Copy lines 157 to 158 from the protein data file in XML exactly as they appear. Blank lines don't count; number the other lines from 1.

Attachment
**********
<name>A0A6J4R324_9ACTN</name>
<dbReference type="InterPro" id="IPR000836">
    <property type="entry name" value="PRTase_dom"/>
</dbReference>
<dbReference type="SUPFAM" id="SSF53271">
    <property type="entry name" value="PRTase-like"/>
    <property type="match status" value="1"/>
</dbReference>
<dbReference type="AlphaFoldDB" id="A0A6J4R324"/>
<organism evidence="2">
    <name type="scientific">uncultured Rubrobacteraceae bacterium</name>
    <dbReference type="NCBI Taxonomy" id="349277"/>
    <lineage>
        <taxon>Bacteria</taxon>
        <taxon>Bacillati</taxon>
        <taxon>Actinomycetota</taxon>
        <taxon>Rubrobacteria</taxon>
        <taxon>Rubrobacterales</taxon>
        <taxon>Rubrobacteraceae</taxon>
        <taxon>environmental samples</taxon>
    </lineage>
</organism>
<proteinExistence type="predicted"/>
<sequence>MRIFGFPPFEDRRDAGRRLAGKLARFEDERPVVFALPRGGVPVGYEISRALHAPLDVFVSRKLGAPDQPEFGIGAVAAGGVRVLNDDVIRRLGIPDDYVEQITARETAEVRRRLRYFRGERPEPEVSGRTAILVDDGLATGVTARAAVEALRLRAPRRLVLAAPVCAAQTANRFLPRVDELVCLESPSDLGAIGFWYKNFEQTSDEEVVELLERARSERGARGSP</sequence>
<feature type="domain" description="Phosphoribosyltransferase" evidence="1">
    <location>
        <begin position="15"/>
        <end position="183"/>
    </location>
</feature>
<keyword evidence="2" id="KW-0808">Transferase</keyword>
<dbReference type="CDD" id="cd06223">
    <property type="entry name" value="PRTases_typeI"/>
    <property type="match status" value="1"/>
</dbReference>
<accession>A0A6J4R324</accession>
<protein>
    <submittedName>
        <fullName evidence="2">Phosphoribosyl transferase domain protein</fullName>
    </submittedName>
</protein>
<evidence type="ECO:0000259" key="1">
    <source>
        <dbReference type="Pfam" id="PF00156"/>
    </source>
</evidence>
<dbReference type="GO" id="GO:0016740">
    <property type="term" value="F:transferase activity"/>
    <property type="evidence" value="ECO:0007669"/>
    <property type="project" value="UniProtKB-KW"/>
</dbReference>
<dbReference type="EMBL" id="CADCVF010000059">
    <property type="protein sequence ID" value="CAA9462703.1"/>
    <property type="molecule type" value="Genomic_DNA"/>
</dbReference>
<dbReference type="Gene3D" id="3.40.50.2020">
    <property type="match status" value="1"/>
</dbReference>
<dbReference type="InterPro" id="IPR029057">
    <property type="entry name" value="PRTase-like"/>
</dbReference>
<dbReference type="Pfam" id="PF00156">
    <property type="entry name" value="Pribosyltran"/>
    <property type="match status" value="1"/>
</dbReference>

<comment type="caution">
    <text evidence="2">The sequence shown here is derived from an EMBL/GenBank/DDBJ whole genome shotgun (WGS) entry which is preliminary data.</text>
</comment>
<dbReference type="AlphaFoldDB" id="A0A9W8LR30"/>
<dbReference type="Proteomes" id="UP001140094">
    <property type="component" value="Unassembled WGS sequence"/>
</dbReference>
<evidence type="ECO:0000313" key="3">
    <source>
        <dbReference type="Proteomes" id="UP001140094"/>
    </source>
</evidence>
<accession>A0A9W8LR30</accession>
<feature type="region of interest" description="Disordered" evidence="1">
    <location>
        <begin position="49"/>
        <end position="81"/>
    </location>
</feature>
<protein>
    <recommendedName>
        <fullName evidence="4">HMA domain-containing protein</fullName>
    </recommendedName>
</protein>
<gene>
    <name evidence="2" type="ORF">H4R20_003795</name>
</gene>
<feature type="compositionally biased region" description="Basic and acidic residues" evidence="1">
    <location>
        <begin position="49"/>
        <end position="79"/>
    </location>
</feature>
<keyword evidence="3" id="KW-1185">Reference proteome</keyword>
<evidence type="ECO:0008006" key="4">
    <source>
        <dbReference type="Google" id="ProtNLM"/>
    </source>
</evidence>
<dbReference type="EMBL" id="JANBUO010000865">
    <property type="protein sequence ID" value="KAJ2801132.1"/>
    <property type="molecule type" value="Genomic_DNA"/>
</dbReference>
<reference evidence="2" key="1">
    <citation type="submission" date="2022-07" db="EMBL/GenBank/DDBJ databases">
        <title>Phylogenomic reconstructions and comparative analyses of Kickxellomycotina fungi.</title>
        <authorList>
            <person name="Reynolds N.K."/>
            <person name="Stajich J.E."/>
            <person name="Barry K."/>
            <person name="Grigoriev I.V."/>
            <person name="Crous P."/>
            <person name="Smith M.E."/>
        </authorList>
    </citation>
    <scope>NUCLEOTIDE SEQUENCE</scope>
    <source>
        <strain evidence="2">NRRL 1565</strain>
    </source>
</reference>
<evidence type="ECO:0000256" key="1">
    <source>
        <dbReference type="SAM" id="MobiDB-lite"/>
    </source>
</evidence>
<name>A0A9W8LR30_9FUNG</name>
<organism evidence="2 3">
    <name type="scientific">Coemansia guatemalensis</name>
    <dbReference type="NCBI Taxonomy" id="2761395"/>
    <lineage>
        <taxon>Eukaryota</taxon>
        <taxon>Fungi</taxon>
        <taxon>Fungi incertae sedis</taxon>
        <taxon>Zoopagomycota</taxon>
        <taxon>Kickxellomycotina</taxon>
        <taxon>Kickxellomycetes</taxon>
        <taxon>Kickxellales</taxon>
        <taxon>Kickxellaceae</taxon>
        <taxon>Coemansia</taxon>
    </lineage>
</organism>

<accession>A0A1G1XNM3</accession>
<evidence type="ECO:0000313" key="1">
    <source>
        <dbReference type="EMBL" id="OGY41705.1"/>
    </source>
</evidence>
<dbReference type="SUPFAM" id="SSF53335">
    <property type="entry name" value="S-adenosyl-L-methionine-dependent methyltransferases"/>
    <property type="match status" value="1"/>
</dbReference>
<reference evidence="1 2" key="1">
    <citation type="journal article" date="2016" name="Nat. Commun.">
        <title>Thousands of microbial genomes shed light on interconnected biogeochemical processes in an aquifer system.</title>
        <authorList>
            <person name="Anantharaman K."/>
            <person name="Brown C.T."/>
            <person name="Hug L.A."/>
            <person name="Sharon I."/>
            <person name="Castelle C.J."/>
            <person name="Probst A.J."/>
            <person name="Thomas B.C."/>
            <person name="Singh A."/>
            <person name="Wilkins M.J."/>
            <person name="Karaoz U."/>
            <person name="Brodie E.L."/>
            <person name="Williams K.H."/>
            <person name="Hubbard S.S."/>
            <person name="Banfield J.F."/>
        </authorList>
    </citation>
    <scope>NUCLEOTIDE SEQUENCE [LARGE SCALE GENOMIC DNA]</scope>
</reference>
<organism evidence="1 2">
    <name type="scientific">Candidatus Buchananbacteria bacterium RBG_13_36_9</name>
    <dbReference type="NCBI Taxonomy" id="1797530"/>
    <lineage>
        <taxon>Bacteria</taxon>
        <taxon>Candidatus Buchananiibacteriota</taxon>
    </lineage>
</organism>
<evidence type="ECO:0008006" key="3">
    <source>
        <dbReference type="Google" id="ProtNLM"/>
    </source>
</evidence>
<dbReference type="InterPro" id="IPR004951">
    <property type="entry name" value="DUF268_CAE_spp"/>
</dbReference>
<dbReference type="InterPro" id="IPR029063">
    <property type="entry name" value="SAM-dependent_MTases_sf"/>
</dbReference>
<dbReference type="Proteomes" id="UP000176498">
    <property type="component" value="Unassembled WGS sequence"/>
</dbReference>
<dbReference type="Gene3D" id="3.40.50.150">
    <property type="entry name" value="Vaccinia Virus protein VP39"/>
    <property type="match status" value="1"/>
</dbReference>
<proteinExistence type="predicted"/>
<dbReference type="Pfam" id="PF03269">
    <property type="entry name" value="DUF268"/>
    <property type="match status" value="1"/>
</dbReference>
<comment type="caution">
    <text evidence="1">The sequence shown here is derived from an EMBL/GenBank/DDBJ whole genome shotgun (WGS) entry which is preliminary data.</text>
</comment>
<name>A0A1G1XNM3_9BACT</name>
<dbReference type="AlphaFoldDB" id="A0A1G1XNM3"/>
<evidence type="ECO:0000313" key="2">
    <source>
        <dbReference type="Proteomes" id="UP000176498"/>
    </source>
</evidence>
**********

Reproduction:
<reference evidence="1 2" key="1">
    <citation type="journal article" date="2016" name="Nat. Commun.">